What DISC and the Slave Movement Site Can and Cannot Do for You

Q. Can I find information on a particular slave?

A. No. The datasets on this site do not include any slave names at all. Since there are no slave names, the datasets cannot help you with genealogy searches for locating ancestors.

Some online sources for genealogical research include:

Q. Can I find information on a particular ship or ship's captain?

A. Occasionally the datasets may be useful for finding information about a particular ship or captain by name. To do this, one must download the dataset and then open the data file in a word processing program and look at it "by hand." For example, an excerpt from the dataset "Slave Trade to Havana, Cuba, 1790-1820" looks like this when opened in a word processor:

011804  059121             040015        000000011000000004EFIGENIA  COURADA      
011904 059120 030075 026018018000000013DOLORES PAGES
012004 069121 040064 058000000005001000GOVERNOR MARTIN
012104 069120 030066 005004027020001009MARIA COBACHICA 012204 069121 070014 006000000004003001MINERBA ROVINSON

The words at the end of each row in this dataset correspond to ship names and captain's names. To figure out what the numbers in each column stand for, one must use the Online Codebook for this dataset. Be aware, though, that many of these datasets do not spell out any names at all.

Q. Do the DISC Slave Movement Datasets cover the entire Atlantic slave trade?

A. No. Instead, the datasets offer small numeric snapshots of the slave trade, between particular countries and between particular years. The most comprehensive data source that we are aware of exists on a CD-ROM database called The Transatlantic Slave Trade, which covers approximately 70% of slave voyages from 1597-1866. A corresponding web site called Voyages: The Trans-Atlantic Slave Trade Database has updated the material and made it available online.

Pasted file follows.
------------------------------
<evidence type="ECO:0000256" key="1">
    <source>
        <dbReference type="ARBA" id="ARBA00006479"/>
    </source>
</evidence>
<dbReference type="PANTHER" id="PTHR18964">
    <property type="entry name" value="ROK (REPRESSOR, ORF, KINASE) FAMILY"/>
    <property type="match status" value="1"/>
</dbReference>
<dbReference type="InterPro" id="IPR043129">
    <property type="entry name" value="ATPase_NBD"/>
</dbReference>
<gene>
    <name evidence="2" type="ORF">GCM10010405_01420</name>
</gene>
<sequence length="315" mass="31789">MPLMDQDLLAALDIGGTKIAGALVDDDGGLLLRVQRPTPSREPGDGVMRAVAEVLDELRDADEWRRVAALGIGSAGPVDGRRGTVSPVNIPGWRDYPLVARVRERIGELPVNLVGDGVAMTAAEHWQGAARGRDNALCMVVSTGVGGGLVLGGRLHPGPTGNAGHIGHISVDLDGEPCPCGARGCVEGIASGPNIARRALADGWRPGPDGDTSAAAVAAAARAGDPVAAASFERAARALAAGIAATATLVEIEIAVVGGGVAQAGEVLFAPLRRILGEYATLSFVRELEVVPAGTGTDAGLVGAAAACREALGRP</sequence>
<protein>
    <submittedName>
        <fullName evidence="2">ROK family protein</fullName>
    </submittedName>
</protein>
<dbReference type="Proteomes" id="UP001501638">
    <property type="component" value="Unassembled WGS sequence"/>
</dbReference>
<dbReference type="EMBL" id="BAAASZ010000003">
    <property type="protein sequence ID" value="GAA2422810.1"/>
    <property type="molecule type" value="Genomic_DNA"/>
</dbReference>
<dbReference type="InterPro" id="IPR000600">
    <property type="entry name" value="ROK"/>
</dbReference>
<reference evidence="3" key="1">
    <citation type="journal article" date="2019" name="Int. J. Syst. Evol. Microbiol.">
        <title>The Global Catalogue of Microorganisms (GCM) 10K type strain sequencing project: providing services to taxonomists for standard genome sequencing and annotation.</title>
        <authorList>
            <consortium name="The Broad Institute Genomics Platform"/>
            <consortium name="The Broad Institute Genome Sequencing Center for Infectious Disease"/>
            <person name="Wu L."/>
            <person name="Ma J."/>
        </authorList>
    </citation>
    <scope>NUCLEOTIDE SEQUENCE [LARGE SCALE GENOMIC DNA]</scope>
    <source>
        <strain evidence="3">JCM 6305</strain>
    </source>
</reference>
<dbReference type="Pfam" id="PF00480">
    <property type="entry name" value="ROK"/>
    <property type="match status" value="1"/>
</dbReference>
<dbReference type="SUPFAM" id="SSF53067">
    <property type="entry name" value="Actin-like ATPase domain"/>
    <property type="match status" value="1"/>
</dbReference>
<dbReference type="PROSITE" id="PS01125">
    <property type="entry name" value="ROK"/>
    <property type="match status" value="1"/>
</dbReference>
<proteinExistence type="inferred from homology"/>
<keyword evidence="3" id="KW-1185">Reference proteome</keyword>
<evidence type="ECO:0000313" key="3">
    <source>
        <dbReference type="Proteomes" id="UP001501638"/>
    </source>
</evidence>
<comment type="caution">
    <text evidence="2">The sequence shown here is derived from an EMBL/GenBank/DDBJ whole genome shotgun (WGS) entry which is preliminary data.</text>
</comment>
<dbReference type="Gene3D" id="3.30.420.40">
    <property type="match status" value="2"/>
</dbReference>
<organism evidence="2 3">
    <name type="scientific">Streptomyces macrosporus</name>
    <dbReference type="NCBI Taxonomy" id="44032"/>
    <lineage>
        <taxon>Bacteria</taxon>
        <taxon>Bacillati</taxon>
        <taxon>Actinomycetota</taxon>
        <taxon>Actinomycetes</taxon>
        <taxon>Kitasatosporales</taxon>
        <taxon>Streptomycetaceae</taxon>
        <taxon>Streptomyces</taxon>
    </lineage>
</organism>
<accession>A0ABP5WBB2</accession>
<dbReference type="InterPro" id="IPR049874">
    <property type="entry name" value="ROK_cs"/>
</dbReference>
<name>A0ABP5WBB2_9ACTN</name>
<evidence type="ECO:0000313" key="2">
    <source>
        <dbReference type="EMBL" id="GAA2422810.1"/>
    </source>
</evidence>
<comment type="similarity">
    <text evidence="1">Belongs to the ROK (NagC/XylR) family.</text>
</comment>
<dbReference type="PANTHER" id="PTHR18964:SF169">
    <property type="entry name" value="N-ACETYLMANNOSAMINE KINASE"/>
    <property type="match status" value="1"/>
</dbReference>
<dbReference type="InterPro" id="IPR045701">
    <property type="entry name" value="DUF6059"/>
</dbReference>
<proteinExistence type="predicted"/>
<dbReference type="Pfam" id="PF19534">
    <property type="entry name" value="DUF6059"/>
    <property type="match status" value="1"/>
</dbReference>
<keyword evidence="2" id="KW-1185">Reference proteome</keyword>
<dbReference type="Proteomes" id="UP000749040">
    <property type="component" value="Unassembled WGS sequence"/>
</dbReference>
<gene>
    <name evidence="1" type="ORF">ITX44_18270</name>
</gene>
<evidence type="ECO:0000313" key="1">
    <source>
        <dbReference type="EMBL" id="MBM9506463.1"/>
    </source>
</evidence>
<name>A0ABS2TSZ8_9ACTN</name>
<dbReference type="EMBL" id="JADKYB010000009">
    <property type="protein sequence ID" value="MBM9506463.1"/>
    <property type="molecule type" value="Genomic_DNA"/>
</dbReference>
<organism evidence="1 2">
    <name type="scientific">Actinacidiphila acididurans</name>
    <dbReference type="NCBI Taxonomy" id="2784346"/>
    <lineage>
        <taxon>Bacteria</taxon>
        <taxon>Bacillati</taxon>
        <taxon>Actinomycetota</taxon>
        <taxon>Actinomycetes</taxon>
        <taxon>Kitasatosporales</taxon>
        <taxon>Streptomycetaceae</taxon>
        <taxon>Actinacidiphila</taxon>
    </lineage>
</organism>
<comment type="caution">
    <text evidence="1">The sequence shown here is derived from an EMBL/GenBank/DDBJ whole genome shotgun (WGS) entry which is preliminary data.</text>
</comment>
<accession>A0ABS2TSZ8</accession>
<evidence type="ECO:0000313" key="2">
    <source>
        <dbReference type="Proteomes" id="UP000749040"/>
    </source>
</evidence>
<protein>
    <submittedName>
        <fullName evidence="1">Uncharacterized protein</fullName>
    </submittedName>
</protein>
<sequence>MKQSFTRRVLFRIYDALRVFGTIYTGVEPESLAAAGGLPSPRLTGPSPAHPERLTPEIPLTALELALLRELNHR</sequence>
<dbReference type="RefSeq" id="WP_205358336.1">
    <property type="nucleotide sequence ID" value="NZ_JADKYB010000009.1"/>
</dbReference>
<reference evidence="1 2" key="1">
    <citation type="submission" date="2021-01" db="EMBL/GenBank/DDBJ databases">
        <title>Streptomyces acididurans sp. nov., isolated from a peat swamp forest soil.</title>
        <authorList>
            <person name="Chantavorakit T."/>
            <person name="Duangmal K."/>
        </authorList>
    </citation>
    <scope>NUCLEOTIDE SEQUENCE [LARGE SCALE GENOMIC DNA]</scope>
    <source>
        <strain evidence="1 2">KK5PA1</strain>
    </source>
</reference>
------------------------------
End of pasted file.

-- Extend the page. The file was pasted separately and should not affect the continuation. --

(Check your local college or university library for the CD-ROM. We also have a copy at DISC for local visitors to use).

Q. Can I find a complete history of a given slave ship?

A. No. The site does not contain any narrative histories, nor does it cover the entire Atlantic slave trade. Occasionally you may be able to find a dataset that includes slave ship names, using the approach listed above. However, you will have to look through the dataset descriptions yourself to discover which ones might meet your needs.

Q. Do you have diagrams or pictures of slave ships?

A. No. The picture on this page is for illustration purposes only.

Q. Can you help me with my homework project on slavery?

A. We're not a good source for that! DISC staff are not experts in the history of the slave trade. Our library contains data across the spectrum of social sciences, from agriculture to education to politics. We have no particular resources on the slave trade beyond the datasets on this site, and the other sites to which we link. Therefore, our site is usually poorly suited for helping with homework assignments or family history projects.

Q. I know what a dataset is, but I don't know how to use statistical software. Can you run an analysis for me, or teach me how?

A. No. The datasets are made available as a service to social science researchers who are familiar with statistical data manipulation. DISC is not staffed to provide analysis services.

Q. So what IS the DISC Slave Movement site useful for?

A. Researchers who are familiar with statistical data manipulation and software will be able to get the most out of this collection. Such researchers will be able to analyze variables such as length of voyages, number of slaves, slave deaths en route, etc. We also link to a variety of useful sites related to the history of slavery and the slave trade.

Q. Can you help me if I'm having trouble downloading a dataset?

A. Yes, that we can do! Send us a message at disc@mailplus.wisc.edu and we'll be glad to help.

Thank you for visiting the DISC Archive!